Getting acquainted with the future
Baseball America’s ability to rank prospects and to do it with surprising accuracy is reason enough to pay attention to its mid-season Top 50 list.
Of course, when talking about baseball prospects, “accuracy” is a relative term in a sport that doesn’t always treat even its best talent kindly.
That’s why it’s not a bad idea to further X-ray elite prospects and their teams. With the July 31 trade deadline a few days away, GMs are mulling whether to jettison or acquire personnel as a run-up to the post-season, or as a path to a reconstruction project, with Top 50 talent involved in either case.
A look at clubs blessed with Baseball America’s top prodigies suggests at least a few stars could be coming soon to a big-league club near you:
The Rangers sit comfortably ahead of any other team with four of BA’s Top 50 prospects incubating in their farm system. Perhaps the best bet for a quick promotion is Martin Perez, a 20-year old left-hander who could find his way to Arlington if Ron Washington loses confidence in Derek Holland. Perez has two big-league pitches that have drawn comparisons to Johan Santana‘s repertoire. It’s his sweeping curveball that’s impressive in tandem with a mid-90s fastball.
Last year, the Rays learned again that Tropicana Field attendance didn’t much depend upon the quality of big-league personnel. It’s measly in any year. Now that the Rays have lost last year’s free agents and are retooling, they might as well look to the future, which is quite bright. Matt Moore, No. 3 on the BA list, is a good place to begin. The 22-year-old strikeout artist could soon find himself in a Rays rotation that lacks a credible southpaw beyond David Price. Look next at the outfield, where Desmond Jennings is moving toward a full-time job in St. Pete. Jennings’ big-league baptism was cut short earlier this month by a fractured right finger. Rays fans needn’t fret. Jennings is hitting .275 with 12 home runs, 37 RBIs, 61 runs scored, 17 steals and a .370 on-base percentage in 313 at-bats with triple-A Durham.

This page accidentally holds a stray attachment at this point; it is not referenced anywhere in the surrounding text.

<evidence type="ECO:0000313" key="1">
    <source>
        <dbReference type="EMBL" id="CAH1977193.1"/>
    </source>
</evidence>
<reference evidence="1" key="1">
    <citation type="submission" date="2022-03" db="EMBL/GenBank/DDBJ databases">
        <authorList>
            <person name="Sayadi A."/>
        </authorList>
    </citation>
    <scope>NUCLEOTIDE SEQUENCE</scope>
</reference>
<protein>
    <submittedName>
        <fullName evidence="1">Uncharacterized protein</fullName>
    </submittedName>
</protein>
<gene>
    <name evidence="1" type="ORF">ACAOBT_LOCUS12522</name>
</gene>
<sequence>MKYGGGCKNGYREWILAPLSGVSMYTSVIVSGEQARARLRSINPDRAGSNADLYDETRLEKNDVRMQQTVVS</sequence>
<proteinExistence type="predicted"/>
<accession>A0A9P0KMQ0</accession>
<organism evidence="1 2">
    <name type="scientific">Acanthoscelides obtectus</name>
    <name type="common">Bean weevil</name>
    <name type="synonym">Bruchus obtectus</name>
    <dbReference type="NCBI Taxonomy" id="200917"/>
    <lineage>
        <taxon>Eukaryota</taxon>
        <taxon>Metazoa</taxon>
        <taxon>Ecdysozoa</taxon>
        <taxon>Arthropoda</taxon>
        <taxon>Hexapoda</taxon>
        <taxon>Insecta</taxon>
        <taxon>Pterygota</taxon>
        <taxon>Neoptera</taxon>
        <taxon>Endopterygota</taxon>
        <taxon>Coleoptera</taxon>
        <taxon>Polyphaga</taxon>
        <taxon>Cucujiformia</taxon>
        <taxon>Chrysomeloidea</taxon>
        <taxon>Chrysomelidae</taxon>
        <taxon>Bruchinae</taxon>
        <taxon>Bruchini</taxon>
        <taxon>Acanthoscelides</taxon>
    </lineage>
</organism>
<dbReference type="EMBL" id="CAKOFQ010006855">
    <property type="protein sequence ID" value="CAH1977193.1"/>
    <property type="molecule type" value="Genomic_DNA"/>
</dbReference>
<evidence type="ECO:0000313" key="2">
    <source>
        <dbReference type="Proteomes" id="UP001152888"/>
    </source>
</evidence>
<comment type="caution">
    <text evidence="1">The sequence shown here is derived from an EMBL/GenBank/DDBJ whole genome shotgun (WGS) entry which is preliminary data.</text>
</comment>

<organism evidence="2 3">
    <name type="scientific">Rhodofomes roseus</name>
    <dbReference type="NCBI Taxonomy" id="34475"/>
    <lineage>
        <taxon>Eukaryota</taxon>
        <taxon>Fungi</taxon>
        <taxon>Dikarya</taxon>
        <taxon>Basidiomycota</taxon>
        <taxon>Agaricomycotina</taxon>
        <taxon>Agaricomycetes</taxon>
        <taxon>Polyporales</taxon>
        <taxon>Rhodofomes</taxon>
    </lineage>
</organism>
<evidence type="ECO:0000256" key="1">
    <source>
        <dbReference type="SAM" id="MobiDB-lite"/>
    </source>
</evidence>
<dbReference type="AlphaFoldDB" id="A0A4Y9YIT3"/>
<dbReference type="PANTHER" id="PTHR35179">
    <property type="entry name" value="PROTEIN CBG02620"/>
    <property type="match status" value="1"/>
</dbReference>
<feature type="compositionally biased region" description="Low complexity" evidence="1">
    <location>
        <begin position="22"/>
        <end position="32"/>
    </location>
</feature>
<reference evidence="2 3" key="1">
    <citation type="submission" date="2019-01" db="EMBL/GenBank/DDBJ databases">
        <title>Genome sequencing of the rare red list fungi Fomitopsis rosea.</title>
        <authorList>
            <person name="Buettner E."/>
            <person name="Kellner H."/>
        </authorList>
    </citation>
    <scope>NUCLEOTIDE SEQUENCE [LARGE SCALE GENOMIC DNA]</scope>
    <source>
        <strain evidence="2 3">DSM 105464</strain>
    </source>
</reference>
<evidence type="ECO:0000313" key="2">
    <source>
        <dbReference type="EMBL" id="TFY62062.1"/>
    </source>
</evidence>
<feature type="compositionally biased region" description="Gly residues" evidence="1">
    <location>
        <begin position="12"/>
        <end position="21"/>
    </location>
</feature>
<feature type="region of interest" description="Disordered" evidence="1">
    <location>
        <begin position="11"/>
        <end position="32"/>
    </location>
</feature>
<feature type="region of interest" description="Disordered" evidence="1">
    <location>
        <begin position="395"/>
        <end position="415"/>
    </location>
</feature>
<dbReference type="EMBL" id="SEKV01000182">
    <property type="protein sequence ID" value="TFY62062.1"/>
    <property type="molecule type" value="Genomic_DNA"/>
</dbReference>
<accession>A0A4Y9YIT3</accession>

Of the many prospects ripening in KC’s farm system, Mike Montgomery and Jake Odurruzi are some of the highlighters. Montgomery, a slender 6-foot-4 lefty, brings a fastball loaded with velocity and movement. Odurruzi arrived courtesy of last winter’s deal with Milwaukee that sent Zach Greinke to the Brewers, which says everything about Odoruzzu’s upside. His mid-90s fastball joins a malicious slider and curveball that should make Odurruzi part of Kansas City’s brewing revival.
Jesus Montero might be one of the more intriguing prospects on the list. His future can be looked at in two ways. He could be wonderful trade bait as the Yankees ponder a playoff-targeted pitching upgrade. It’s not a bad chip to possess, especially when Montero has a .289 batting average spanning the past two years at triple-A Scranton/Wilkes Barre. But the Yankees also have another problem: Russell Martin and his .220 batting average. How soon before Montero settles in at a position the Yankees might not have filled, for the long-term anyway, with Martin?
The Diamondbacks have been soaring this year and a lot of that can be attributed to pitching. Also, there’s the obvious byproduct produced by manager Kirk Gibson’s regimen. Now comes the second act. The D-Backs are poised to add pitcher Tyler Skaggs, a left-hander acquired from the Los Angeles Angels in a trade for Dan Haren. Skaggs’ fastball isn’t terrifying at 90-91 mph, but he wields a cruel curveball that can flummox batters.
Despite all of their calamities, Dodgers fans can seek solace from Dee Gordon, an electrifying shortstop with impressive range. Gordon was called up earlier this season to replace the injured Rafael Furcal and soon could become a fixture there if LA decides not to extend Furcal’s contract. Until such time, Gordon will remain at triple-A Albuquerque, where he is batting .332 with 24 steals. Dodger fans and management can also expect to happily greet right-hander Zach Lee. Lee is a fine story — a two-sport athlete who turned down an opportunity to play quarterback at LSU. Expect to see him sooner rather than later. Scouts estimate his ceiling to surpass that of Chad Billingsley and Clayton Kershaw.
The magic of BA’s Top 50 list is that it helps fans see the future. And, as anyone familiar with called-up players and the boost they can give a team understands, the future can be part of a team’s makeup in a hurry.